"Coward" redirects here. For other uses, see Coward (disambiguation).

Cowardice is a trait wherein fear and excess self-concern override doing or saying what is right, good, and of help to others or oneself in a time of need—it is the opposite of courage. As a label, "cowardice" indicates a failure of character in the face of a challenge.[1]

Many military codes of justice proscribe cowardice in combat as a crime punishable by death (note the phrase "shot at dawn").

As an opposite of an action or trait that many existing and formerly extant cultures demand, cowardice rates as a character flaw that many societies and their representatives stigmatize and/or punish.


According to the Online Etymology Dictionary, the word coward came into English from the Old French word coart (modern French couard), a combination of the word for "tail" (Modern French queue, Latin cauda) and an agent noun suffix. It would therefore have meant "one with a tail" — perhaps from the habit of animals displaying their tails in flight ("turning tail"), or from a dog's habit of putting its tail between its legs when it is afraid or cowed. Like many other English words of French origin, this word was introduced in the English language by the French-speaking Normans, after the Norman conquest of England in 1066.[2]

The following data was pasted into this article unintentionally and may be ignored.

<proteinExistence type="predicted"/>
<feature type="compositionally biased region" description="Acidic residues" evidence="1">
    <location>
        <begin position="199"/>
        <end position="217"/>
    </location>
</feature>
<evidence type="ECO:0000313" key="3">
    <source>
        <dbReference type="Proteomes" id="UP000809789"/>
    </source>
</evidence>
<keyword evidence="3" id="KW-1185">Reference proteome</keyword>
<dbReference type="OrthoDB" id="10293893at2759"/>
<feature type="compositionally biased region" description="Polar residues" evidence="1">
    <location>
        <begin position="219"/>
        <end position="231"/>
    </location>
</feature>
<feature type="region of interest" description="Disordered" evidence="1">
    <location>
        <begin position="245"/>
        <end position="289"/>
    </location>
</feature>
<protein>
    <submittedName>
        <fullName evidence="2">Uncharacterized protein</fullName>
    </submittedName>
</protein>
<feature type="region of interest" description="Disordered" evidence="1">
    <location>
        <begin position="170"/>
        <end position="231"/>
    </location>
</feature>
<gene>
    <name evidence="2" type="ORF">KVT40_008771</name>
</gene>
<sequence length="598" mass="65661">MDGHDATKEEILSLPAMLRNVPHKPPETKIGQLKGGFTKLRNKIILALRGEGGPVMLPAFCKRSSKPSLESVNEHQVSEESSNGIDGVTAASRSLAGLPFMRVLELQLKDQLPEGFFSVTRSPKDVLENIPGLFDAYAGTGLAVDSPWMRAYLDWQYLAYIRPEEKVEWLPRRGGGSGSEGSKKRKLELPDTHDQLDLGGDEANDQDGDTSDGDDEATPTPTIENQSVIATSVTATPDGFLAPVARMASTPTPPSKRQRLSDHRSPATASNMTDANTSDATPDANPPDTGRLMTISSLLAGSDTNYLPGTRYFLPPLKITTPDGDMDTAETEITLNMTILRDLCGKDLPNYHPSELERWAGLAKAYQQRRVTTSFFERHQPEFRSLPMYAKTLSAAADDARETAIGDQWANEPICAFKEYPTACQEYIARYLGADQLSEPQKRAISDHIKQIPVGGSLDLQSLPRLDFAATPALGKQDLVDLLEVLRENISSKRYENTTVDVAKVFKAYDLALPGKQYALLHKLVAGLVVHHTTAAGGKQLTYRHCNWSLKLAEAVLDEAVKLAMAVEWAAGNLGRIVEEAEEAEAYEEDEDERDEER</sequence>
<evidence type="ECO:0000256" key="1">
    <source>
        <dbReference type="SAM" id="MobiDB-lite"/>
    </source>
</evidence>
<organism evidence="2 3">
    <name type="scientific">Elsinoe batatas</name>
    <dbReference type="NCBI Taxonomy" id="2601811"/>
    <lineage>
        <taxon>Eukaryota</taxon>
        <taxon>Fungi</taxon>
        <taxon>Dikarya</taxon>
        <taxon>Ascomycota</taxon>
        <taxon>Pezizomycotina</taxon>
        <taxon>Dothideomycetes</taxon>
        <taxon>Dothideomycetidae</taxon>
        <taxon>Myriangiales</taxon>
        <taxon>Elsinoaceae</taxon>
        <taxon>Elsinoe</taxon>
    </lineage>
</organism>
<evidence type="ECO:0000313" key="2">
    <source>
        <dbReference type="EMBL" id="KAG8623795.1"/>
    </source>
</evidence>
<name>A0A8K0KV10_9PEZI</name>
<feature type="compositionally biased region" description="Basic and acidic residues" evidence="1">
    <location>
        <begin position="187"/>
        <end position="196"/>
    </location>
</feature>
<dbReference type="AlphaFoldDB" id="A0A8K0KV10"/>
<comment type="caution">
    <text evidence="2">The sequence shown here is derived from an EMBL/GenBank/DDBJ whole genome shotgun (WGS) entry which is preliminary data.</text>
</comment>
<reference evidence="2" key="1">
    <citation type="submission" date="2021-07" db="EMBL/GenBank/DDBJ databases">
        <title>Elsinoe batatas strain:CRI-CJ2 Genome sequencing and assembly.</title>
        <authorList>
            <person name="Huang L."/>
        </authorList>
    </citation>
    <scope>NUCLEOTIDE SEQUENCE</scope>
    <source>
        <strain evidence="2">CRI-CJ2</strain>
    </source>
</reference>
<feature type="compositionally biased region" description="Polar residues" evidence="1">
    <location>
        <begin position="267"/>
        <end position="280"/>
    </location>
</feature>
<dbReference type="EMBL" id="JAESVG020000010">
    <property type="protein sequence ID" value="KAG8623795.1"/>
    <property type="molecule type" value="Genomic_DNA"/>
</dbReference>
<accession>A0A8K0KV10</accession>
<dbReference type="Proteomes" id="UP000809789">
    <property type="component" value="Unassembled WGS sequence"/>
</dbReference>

The English surname Coward (as in Noël Coward), however, has the same origin and meaning as the word "cowherd".

Military law

Acts of cowardice have long been punishable by military law, which defines a wide range of cowardly offenses including desertion in face of the enemy and surrendering to the enemy against orders. The punishment for such acts is typically severe, ranging from corporal punishment to the death sentence. Cowardly conduct is specifically mentioned within the United States Uniform Code of Military Justice.

"Cowardice" was punishable by execution during World War I and those caught were often court-martialed and, in many cases, executed by firing squad. These men were often not commemorated on war memorials and their families often did not receive benefits in addition to enduring the social stigma.[3][4] Unlike the British Empire, French and German forces, the United States tried soldiers for cowardice but never followed through with execution while German commanders were less inclined to use execution as a form of punishment.[5]

See also


  1. cowardice: "[the] lack of courage to face danger, difficulty, opposition, pain, etc."
  2. From French to English:. Retrieved on 2015-12-16.
  3. "Executed WW1 soldiers to be given pardons". The Guardian. 16 August 2006.
  4. "Call to rethink cases of French WWI 'coward' soldiers". BBC. 1 October 2013.
  5. Woodward, David R. (2009). World War I Almanac. Infobase Publishing. p. 28.

External links

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